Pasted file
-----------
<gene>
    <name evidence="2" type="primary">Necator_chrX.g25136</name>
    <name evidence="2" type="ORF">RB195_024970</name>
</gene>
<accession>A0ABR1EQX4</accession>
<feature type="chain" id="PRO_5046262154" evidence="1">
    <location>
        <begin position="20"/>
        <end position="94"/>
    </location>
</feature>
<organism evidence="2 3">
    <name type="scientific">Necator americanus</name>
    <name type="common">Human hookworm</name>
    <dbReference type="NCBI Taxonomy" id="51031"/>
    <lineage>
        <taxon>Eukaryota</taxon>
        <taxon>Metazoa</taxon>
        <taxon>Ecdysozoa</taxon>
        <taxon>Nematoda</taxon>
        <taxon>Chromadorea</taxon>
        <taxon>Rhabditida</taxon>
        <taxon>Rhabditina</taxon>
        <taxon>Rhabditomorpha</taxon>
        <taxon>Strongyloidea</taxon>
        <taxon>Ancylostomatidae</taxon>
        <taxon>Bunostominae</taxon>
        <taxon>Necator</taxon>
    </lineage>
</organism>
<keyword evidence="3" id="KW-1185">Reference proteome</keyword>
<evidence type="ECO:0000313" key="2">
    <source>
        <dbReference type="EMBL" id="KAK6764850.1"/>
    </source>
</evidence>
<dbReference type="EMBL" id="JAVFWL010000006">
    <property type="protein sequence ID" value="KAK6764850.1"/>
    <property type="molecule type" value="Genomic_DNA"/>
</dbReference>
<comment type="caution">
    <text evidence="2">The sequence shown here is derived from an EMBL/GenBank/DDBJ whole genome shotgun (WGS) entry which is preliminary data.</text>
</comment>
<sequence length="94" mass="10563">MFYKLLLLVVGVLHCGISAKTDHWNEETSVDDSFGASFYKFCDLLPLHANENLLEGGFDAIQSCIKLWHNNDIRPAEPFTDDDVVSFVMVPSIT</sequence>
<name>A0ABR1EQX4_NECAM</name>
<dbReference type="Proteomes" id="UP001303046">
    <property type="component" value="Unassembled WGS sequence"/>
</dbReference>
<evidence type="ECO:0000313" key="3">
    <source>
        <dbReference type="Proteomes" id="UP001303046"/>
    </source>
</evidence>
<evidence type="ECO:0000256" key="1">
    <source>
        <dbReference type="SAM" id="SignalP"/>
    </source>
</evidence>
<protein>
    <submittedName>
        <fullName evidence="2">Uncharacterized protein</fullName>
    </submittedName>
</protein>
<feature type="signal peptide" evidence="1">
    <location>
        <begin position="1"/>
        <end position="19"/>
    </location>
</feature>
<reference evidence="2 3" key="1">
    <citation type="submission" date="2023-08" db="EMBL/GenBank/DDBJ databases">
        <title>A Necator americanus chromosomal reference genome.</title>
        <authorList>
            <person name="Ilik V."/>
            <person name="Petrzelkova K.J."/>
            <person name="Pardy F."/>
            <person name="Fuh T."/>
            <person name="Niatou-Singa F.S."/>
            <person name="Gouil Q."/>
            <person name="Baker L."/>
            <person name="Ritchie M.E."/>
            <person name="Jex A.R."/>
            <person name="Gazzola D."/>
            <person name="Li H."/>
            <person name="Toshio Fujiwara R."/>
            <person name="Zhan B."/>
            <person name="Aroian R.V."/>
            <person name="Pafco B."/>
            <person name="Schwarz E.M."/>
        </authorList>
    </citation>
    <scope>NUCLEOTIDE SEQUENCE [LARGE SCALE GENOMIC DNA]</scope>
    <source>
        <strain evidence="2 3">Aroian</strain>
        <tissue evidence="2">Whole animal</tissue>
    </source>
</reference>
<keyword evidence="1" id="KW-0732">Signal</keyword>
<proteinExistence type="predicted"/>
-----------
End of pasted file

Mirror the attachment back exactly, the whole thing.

<gene>
    <name evidence="2" type="primary">Necator_chrX.g25136</name>
    <name evidence="2" type="ORF">RB195_024970</name>
</gene>
<accession>A0ABR1EQX4</accession>
<feature type="chain" id="PRO_5046262154" evidence="1">
    <location>
        <begin position="20"/>
        <end position="94"/>
    </location>
</feature>
<organism evidence="2 3">
    <name type="scientific">Necator americanus</name>
    <name type="common">Human hookworm</name>
    <dbReference type="NCBI Taxonomy" id="51031"/>
    <lineage>
        <taxon>Eukaryota</taxon>
        <taxon>Metazoa</taxon>
        <taxon>Ecdysozoa</taxon>
        <taxon>Nematoda</taxon>
        <taxon>Chromadorea</taxon>
        <taxon>Rhabditida</taxon>
        <taxon>Rhabditina</taxon>
        <taxon>Rhabditomorpha</taxon>
        <taxon>Strongyloidea</taxon>
        <taxon>Ancylostomatidae</taxon>
        <taxon>Bunostominae</taxon>
        <taxon>Necator</taxon>
    </lineage>
</organism>
<keyword evidence="3" id="KW-1185">Reference proteome</keyword>
<evidence type="ECO:0000313" key="2">
    <source>
        <dbReference type="EMBL" id="KAK6764850.1"/>
    </source>
</evidence>
<dbReference type="EMBL" id="JAVFWL010000006">
    <property type="protein sequence ID" value="KAK6764850.1"/>
    <property type="molecule type" value="Genomic_DNA"/>
</dbReference>
<comment type="caution">
    <text evidence="2">The sequence shown here is derived from an EMBL/GenBank/DDBJ whole genome shotgun (WGS) entry which is preliminary data.</text>
</comment>
<sequence length="94" mass="10563">MFYKLLLLVVGVLHCGISAKTDHWNEETSVDDSFGASFYKFCDLLPLHANENLLEGGFDAIQSCIKLWHNNDIRPAEPFTDDDVVSFVMVPSIT</sequence>
<name>A0ABR1EQX4_NECAM</name>
<dbReference type="Proteomes" id="UP001303046">
    <property type="component" value="Unassembled WGS sequence"/>
</dbReference>
<evidence type="ECO:0000313" key="3">
    <source>
        <dbReference type="Proteomes" id="UP001303046"/>
    </source>
</evidence>
<evidence type="ECO:0000256" key="1">
    <source>
        <dbReference type="SAM" id="SignalP"/>
    </source>
</evidence>
<protein>
    <submittedName>
        <fullName evidence="2">Uncharacterized protein</fullName>
    </submittedName>
</protein>
<feature type="signal peptide" evidence="1">
    <location>
        <begin position="1"/>
        <end position="19"/>
    </location>
</feature>
<reference evidence="2 3" key="1">
    <citation type="submission" date="2023-08" db="EMBL/GenBank/DDBJ databases">
        <title>A Necator americanus chromosomal reference genome.</title>
        <authorList>
            <person name="Ilik V."/>
            <person name="Petrzelkova K.J."/>
            <person name="Pardy F."/>
            <person name="Fuh T."/>
            <person name="Niatou-Singa F.S."/>
            <person name="Gouil Q."/>
            <person name="Baker L."/>
            <person name="Ritchie M.E."/>
            <person name="Jex A.R."/>
            <person name="Gazzola D."/>
            <person name="Li H."/>
            <person name="Toshio Fujiwara R."/>
            <person name="Zhan B."/>
            <person name="Aroian R.V."/>
            <person name="Pafco B."/>
            <person name="Schwarz E.M."/>
        </authorList>
    </citation>
    <scope>NUCLEOTIDE SEQUENCE [LARGE SCALE GENOMIC DNA]</scope>
    <source>
        <strain evidence="2 3">Aroian</strain>
        <tissue evidence="2">Whole animal</tissue>
    </source>
</reference>
<keyword evidence="1" id="KW-0732">Signal</keyword>
<proteinExistence type="predicted"/>